At the library, last call for beauty and books

The First Art Newspaper on the Net    Established in 1996 Friday, February 23, 2024


At the library, last call for beauty and books
The Rose Main Reading Room in the New York Public Library during the day before it closed due to coronavirus concerns, in New York, March 13, 2020. “For some people, their getaway is the beach or a spa,” said Lyubov Ginzburg, an independent scholar who had rushed over to consult a few books after she heard about the imminent closing, “for me, it’s the library.” Nina Westervelt/The New York Times.

by Jennifer Schuessler



NEW YORK (NYT NEWS SERVICE).- New York has been roiled with closures of cultural institutions this past week, since the effort to stop the coronavirus kicked into high gear.

But for a certain kind of New Yorker, the news Friday that the New York Public Library would be closing the soaring Rose Main Reading Room in its 42nd Street flagship — along with its 91 other locations — at least until April 1 caused a special kind of sadness and alarm.

The reading room, lined with two levels of bookshelves and huge arched windows overlooking Bryant Park, is one of the great spaces of New York. It’s a Grand Central Terminal for the bookish, complete with (in more ordinary times) crowds of tourists snapping photos from a designated zone near the entrance.

The room, an interior landmark stretching the length of two city blocks, is a place to consult some of the 18 million volumes in the research collection, use the computers, do homework or simply stare up at the magnificent 52-foot coffered ceilings with murals of pink-streaked clouds. It’s one of the city’s rare bits of luxurious transcendence that is truly open to all.

“For some people, their getaway is the beach or a spa,” said Lyubov Ginzburg, an independent scholar who had rushed over to consult a few books after she heard about the closing. “For me, it’s the library.”

At 3 p.m., three hours before closing, the reading room was hardly deserted. But the crowds were markedly thin, several regulars said, compared with the roughly 5,000 who visit each day, according to the library’s statistics. (There has been a 15% drop since March 1, the library said.)

Some seemed to be taking a languorous approach to the crisis. In the northern section of the room, reserved for researchers, one young man was dozing with his head on the table, next to a splayed-open copy of “500 Great Military Leaders of World History.” In another corner, a man was munching contraband doughnuts from a plastic carton. (Food is forbidden.)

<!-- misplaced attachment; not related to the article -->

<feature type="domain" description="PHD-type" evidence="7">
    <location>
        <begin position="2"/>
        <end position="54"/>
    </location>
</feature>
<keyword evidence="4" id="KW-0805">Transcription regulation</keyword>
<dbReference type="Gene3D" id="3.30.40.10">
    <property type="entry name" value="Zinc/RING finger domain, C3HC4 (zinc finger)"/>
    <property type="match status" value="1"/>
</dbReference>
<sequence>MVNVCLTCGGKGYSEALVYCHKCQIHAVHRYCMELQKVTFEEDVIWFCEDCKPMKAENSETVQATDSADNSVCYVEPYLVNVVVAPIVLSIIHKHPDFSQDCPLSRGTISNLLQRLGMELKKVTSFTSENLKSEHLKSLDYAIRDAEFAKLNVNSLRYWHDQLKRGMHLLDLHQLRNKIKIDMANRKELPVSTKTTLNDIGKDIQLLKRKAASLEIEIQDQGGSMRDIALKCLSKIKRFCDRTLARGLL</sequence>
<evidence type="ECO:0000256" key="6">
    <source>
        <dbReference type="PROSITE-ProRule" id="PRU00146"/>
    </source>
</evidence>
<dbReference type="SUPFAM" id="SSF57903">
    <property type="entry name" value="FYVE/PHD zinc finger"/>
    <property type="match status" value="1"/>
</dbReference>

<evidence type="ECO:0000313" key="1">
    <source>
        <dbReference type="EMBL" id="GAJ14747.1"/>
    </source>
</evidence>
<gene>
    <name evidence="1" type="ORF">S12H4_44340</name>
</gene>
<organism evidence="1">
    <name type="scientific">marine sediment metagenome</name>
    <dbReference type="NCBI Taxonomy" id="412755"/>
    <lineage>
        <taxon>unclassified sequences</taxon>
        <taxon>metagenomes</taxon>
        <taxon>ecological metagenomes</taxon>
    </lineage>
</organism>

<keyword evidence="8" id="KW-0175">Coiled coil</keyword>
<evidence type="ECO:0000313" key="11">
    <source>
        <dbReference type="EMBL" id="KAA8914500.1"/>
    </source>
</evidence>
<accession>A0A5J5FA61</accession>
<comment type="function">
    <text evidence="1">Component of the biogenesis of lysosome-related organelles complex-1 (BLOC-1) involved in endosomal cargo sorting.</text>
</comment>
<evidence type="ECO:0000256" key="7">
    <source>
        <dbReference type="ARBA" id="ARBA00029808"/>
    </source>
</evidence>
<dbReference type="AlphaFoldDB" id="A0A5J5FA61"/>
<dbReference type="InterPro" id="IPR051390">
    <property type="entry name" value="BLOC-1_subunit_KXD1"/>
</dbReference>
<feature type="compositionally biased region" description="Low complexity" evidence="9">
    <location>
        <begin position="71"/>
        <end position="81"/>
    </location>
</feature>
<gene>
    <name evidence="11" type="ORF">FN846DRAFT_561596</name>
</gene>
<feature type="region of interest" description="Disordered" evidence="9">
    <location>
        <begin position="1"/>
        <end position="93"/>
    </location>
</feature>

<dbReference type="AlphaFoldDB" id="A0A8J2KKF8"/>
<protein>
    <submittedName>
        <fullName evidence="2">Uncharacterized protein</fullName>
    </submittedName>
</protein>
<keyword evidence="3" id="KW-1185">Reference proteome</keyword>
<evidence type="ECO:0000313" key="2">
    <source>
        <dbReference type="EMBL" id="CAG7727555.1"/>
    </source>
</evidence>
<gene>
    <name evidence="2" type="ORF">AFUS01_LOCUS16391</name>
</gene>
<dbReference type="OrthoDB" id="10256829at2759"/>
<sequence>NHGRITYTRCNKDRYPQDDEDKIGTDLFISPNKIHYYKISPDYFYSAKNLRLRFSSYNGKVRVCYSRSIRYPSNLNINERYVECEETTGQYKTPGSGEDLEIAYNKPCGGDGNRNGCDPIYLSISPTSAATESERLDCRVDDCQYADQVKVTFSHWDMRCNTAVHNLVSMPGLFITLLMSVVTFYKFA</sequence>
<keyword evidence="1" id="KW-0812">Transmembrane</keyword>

But mostly, people were busy, some with the bookish equivalent of the panicked rush that has emptied some grocery stores around town.

“I’m sorry, time is of the essence,” Lenore Beaky, a retired English professor at LaGuardia Community College, said when asked if she had a few minutes to talk.

She relented when asked about the stack of books in front of her, including one called “Heaven: A History.” For the past few months, she had been coming to the library a few times a week to work on a project that was jump-started by the discovery of a previously unknown letter by Anna Mary Howitt, a 19th-century British feminist she had discussed in her long-ago Ph.D. dissertation.

“I see we’ll have digital access for a lot,” she said of the closure. “But I’m not happy, I’m afraid.”

Tablets and laptops predominated (including some perched on angled, posture-improving lecterns). But some patrons, like Beaky, had old-fashioned piles of dead-tree matter, wrapped with request slips bearing their names.

One of them, Daniel Winocour, when asked if he was a scholar, shrugged. He has been coming to the library every day, he said, since retiring as a research librarian at the Queens Public Library (that system, along with Brooklyn’s, remains open). Friday, he was reading the ancient Greek historian Polybius, in the original, with the help of Liddell and Scott’s famous Greek-English lexicon.

“I have the abridged Liddell and Scott at home,” he said. “But some of the words Polybius uses aren’t in it.”

Winocour, who has a master's degree in linguistics, said his main research project concerned the Bronze Age. And oh, he also had a stack of Russian dictionaries.

“I’ve been trying to read Chekhov,” he said.

Asked about camaraderie, Winocour said there were regulars who would sometimes nod at each other in recognition, but generally not a lot of chitchat. Danny Wong, a freelance architect who works there several days a week, seconded the assessment.

“We practice a kind of social distancing already,” Wong said. “When you come here, you’re in isolation but still in proximity to other people.”

But soon, even more distance would be required. About an hour before the 6 p.m. closing, the sun dipped below the top of the huge arched windows, and golden light came streaming in. One woman in the researcher section, who would give her name only as Alexa, got up to snap some surreptitious smartphone photos and started to leave.

She had just moved to the city from Chicago and had come in Friday for the first time, looking for interior design books she couldn’t find in any local bookstores. After the closure, she said, she’d be back.

“It’s quiet, it’s beautiful, nobody’s going to bother you,” she said. “What more could you ask for?”

Right before last call, Beaky returned her stack of books to the desk, where requests are moved up and down from a book bunker underneath Bryant Park via a cute red trolley.

“I got through them all,” she said, with a look of relief.

Did she have enough at home to continue her research?

“At first, I was panicked I wouldn’t have enough to do,” she said, slinging her backpack over her shoulder. “But I think it will be OK.”

© 2020 The New York Times Company










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